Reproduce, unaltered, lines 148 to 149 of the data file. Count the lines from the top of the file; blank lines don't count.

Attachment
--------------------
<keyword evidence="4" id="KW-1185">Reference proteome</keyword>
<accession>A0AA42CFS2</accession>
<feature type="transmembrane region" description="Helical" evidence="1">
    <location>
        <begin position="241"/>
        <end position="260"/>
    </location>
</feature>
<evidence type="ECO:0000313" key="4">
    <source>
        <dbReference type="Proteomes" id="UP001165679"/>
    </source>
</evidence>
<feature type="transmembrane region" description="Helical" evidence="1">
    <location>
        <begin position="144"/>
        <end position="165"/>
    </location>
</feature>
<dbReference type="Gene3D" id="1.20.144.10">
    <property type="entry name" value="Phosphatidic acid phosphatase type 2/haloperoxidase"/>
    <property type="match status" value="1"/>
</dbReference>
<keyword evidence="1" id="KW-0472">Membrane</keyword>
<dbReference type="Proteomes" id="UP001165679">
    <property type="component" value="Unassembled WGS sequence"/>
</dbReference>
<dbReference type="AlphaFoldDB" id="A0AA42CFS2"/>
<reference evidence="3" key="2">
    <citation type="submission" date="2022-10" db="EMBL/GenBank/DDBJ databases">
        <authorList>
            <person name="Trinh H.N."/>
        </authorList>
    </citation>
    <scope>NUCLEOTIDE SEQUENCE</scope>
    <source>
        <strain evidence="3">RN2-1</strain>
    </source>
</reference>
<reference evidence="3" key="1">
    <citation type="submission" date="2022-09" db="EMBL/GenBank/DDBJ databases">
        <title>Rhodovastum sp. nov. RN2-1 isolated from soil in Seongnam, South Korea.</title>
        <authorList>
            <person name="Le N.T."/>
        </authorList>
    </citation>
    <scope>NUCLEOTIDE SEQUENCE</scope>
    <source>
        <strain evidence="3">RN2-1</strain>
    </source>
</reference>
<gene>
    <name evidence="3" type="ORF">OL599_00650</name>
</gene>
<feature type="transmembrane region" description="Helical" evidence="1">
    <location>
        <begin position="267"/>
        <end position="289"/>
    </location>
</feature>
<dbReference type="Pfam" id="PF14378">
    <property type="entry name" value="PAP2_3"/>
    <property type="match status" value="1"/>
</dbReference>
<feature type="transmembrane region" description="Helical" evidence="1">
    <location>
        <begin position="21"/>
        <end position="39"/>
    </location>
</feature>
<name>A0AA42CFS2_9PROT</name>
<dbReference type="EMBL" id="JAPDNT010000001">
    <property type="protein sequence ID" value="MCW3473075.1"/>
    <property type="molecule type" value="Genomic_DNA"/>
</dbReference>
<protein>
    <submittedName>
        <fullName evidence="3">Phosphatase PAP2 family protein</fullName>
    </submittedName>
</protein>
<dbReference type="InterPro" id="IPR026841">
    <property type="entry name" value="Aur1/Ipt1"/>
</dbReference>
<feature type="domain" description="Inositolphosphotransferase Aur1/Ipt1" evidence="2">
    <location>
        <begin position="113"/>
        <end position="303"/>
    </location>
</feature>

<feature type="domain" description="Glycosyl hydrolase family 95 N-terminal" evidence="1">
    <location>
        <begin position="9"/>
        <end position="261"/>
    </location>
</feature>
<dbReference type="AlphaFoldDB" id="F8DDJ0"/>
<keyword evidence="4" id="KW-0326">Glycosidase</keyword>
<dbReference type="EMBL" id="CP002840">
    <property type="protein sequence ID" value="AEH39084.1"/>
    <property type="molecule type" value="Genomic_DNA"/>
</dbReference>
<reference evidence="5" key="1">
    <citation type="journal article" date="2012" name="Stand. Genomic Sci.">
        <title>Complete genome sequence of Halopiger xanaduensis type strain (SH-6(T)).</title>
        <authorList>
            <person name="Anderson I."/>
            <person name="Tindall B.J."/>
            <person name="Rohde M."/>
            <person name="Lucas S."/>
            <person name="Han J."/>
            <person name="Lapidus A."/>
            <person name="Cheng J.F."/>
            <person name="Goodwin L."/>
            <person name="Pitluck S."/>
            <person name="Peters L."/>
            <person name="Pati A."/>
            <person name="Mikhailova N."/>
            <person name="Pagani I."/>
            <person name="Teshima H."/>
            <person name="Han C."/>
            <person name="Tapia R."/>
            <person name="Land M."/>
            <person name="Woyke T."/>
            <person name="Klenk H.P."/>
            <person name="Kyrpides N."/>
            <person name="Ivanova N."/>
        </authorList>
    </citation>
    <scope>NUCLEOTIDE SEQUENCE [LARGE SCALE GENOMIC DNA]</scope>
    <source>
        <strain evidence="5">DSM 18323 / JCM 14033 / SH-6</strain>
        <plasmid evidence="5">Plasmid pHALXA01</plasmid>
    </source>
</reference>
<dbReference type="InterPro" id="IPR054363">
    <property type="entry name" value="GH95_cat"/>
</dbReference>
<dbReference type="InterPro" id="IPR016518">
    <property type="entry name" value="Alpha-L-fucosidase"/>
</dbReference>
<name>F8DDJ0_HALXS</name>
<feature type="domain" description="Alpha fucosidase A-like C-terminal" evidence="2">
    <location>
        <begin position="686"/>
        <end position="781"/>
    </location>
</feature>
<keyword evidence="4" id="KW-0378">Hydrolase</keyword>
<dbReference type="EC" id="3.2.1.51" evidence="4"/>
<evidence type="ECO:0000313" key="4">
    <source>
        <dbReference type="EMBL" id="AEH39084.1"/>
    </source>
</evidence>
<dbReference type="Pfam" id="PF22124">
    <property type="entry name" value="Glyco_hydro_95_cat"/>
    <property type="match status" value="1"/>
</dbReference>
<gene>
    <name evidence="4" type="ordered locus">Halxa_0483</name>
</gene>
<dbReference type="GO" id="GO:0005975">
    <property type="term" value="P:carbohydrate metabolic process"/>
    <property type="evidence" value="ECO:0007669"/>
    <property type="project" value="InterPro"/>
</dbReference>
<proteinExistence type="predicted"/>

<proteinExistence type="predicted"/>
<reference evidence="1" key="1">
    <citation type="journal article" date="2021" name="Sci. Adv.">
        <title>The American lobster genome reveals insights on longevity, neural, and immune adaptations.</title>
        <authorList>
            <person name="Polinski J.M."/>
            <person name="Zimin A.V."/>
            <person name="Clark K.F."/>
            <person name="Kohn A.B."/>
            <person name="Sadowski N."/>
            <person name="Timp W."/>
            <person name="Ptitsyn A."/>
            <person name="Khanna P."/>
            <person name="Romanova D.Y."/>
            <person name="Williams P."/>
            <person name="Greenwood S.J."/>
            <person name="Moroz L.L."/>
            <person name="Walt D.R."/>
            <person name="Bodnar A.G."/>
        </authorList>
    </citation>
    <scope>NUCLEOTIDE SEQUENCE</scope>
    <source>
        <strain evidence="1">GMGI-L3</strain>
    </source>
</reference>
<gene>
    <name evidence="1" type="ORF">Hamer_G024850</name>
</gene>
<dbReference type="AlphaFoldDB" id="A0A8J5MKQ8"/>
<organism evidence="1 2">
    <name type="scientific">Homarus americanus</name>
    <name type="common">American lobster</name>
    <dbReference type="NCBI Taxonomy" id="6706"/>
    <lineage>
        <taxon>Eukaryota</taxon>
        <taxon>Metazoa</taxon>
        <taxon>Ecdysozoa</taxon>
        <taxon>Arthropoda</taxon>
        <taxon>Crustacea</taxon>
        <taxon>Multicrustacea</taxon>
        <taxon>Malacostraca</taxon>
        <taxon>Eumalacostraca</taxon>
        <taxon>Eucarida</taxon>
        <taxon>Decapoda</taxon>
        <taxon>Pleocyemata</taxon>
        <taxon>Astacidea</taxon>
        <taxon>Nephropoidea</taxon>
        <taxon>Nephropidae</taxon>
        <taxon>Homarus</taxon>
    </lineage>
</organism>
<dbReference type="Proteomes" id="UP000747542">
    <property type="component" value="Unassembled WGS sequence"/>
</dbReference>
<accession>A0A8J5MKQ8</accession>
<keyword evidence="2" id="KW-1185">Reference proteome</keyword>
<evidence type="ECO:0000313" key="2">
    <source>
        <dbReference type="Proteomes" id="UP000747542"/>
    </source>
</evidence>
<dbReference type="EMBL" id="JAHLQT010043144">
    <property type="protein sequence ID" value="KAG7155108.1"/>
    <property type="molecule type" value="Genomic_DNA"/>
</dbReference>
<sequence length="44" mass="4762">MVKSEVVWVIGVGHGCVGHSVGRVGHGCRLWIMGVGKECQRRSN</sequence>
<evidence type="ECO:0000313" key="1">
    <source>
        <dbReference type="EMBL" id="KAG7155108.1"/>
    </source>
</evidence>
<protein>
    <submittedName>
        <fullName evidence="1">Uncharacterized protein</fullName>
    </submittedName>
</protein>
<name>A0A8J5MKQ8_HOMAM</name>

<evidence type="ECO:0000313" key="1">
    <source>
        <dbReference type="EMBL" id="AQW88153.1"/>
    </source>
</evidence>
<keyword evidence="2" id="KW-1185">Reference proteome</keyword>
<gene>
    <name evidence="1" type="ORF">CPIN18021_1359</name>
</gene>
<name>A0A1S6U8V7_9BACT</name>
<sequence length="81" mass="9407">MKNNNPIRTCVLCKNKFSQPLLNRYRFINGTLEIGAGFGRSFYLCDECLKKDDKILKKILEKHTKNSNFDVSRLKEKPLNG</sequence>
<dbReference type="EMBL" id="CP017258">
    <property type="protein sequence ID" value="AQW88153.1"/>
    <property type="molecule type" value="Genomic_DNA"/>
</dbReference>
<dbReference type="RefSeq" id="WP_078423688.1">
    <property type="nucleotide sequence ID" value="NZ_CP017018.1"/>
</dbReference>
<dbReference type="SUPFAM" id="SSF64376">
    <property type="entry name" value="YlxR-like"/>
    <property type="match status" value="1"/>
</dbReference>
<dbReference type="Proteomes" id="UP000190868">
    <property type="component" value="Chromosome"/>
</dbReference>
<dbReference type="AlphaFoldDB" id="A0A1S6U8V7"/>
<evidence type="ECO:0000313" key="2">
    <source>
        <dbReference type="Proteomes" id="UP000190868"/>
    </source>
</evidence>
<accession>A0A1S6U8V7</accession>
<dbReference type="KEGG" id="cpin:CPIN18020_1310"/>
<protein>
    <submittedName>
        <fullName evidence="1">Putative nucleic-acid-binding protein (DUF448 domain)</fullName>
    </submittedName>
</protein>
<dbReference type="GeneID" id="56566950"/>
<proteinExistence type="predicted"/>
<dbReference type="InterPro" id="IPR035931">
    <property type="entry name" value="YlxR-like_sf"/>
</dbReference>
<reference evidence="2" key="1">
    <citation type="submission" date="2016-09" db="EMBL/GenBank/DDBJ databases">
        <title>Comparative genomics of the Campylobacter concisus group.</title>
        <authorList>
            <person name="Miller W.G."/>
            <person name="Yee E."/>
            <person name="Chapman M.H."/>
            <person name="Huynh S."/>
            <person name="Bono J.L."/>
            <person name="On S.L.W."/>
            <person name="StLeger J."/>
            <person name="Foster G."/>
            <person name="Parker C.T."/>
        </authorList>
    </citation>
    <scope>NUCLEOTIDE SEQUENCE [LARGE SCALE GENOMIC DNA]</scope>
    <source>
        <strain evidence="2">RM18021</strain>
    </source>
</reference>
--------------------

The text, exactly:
<keyword evidence="4" id="KW-0378">Hydrolase</keyword>
<dbReference type="EC" id="3.2.1.51" evidence="4"/>